Arts “Your letter received and promptly burned. I prefer not to have strangers prying into my mail.”
posted by August 27 at 15:10 PMon
That was Groucho Marx’s first response to a query about publishing his letters.
I went straight for the correspondence between Groucho and the poet, Anglophile, and anti-Semite T.S. Eliot.
The pair had swapped correspondence and photos. T.S.’s letter are tight and square, Groucho’s funny: “Dear T.S.: Your photograph arrived in good shape… I had no idea you were so handsome. Why you have not been offered the lead in some sexy movies I can only attribute to the stupidity of the casting directors.”
Now it’s 1961, Mr. and Mrs. Marx are in London, and have been invited to dine with the Eliots. Groucho’s letter about the evening begins:
The poet met us at the door with Mrs. Eliot, a good-looking, middle-aged blonde whose eyes seemed to fill with adoration every time she looked at her husband… Your correspondent arrived at the Eliots’ fully prepared for a literary evening. During the week I read Murder in the Cathedral twice; The Waste Land three times, and just in case of a conversational bottleneck, I brushed up on King Lear.
Well, sir, cocktails were served and there was a momentary lull—the kind that is more or less inevitable when strangers meet for the first time. So, apropos of practically nothing (and “not with a bang but a whimper”) I tossed in a quotation from The Waste Land. That, I thought, will show him I’ve read a thing or two besides my press notices from vaudeville.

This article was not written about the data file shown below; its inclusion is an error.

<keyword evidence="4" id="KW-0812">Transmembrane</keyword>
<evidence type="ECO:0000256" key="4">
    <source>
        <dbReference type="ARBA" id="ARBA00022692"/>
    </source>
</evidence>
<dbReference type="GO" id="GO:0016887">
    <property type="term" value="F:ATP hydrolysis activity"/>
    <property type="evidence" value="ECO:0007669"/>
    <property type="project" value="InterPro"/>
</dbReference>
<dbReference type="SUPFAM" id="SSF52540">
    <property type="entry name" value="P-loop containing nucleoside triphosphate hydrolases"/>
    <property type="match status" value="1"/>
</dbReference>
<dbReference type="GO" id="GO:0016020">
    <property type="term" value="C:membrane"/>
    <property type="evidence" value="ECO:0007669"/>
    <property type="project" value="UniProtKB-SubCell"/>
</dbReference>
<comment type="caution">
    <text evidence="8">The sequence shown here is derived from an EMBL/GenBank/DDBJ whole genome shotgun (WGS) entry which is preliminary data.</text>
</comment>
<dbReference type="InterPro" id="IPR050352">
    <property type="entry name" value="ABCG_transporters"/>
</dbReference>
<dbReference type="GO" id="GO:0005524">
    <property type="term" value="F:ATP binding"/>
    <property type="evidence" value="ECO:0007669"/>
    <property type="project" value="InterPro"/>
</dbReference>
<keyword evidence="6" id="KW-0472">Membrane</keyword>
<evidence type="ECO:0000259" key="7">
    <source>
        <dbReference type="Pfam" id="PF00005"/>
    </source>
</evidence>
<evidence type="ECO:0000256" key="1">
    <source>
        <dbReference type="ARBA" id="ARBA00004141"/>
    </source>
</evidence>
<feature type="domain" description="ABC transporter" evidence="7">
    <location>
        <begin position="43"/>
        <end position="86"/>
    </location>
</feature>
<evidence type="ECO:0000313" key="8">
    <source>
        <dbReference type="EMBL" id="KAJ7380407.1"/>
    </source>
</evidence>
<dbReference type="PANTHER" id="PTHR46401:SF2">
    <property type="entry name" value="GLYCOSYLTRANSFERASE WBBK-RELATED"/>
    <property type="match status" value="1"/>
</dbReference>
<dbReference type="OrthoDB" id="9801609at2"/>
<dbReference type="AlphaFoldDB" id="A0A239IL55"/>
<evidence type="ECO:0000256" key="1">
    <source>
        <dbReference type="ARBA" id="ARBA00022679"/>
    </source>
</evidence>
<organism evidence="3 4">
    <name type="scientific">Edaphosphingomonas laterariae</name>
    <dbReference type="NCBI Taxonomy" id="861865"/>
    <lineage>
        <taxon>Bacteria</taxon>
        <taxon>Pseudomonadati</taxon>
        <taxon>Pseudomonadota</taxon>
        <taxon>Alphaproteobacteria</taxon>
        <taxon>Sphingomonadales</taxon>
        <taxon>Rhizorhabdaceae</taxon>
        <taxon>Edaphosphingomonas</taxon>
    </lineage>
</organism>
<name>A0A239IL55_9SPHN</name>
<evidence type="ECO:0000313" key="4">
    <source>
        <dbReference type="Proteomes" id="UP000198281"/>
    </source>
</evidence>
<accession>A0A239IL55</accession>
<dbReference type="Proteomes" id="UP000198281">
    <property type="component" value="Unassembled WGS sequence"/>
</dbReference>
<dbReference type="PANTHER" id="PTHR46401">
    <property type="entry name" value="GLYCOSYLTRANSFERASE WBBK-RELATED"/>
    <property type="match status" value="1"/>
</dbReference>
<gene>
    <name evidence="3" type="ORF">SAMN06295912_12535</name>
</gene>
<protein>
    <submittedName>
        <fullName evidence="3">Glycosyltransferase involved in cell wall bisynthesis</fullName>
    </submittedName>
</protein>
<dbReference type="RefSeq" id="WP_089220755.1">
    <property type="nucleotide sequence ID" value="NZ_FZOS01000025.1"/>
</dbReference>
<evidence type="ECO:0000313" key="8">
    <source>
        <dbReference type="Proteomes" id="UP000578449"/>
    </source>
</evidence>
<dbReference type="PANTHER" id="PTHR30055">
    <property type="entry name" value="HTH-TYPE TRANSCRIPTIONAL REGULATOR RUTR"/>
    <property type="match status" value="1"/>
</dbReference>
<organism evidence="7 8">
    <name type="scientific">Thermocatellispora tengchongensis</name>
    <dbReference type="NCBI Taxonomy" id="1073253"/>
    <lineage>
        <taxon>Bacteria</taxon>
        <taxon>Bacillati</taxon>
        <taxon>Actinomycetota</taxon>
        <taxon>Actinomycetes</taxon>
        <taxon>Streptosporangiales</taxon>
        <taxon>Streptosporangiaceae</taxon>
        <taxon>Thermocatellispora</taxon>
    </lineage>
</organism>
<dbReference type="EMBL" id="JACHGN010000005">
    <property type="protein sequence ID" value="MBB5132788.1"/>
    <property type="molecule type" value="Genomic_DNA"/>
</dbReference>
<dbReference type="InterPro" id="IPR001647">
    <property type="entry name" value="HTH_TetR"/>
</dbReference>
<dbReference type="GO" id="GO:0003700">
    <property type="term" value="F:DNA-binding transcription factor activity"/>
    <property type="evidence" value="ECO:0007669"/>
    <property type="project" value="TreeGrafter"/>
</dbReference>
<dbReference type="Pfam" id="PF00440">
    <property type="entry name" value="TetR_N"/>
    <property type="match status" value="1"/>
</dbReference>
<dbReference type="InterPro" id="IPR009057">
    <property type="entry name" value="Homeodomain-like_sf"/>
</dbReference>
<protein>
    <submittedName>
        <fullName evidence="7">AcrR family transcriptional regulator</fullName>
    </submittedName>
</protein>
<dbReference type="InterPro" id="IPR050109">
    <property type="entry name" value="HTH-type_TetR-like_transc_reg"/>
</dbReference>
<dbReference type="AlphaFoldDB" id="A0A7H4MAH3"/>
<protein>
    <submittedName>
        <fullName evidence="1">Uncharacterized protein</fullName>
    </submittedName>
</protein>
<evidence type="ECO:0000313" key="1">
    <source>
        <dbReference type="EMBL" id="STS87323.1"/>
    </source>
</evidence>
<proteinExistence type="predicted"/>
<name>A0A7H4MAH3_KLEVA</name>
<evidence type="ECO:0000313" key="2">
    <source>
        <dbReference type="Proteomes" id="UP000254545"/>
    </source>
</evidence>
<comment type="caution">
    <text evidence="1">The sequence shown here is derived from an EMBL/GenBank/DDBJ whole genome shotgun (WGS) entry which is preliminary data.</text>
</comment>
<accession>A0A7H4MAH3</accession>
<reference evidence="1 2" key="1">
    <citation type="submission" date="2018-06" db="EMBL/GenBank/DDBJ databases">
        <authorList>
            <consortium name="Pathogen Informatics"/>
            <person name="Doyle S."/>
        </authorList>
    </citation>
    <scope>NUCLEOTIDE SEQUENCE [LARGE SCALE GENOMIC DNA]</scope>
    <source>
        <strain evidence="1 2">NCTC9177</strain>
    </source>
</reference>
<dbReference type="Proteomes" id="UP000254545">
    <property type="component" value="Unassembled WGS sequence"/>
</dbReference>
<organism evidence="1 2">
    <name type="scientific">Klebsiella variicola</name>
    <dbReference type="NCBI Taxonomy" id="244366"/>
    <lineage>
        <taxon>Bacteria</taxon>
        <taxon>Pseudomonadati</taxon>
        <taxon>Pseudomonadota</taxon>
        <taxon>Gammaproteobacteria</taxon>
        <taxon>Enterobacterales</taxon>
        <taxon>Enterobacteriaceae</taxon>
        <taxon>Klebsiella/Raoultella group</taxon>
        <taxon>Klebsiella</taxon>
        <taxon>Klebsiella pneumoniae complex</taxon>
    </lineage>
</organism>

Eliot smiled faintly—as though to say he was thoroughly familiar with his poems and didn’t need me to recite them. I took a whack at King Lear. I said the king was an incredibly foolish old man, which God knows he was; and that if he’d been my father I would have run away from home at the age of eight—instead of waiting until I was ten.
That, too failed to bowl over the poet. He seemed more interested in discussing Animal Crackers and A Night at the Opera. He quoted a joke—one of mine—that I had long since forgotten. Now it was my turn to smile faintly. I was not going to let anyone—not even the British poet from St. Louis—spoil my Literary Evening…
It goes on. It’s pretty great.
I also found jpegs of a letter from Groucho to T.S. (1963—dinner mustn’t have been too bad), with hand emendations.
(It’s great how much Groucho needles the Christian, academic, pseudo-fascist about sex. It’s hard for me to imagine what they actually liked about each other.)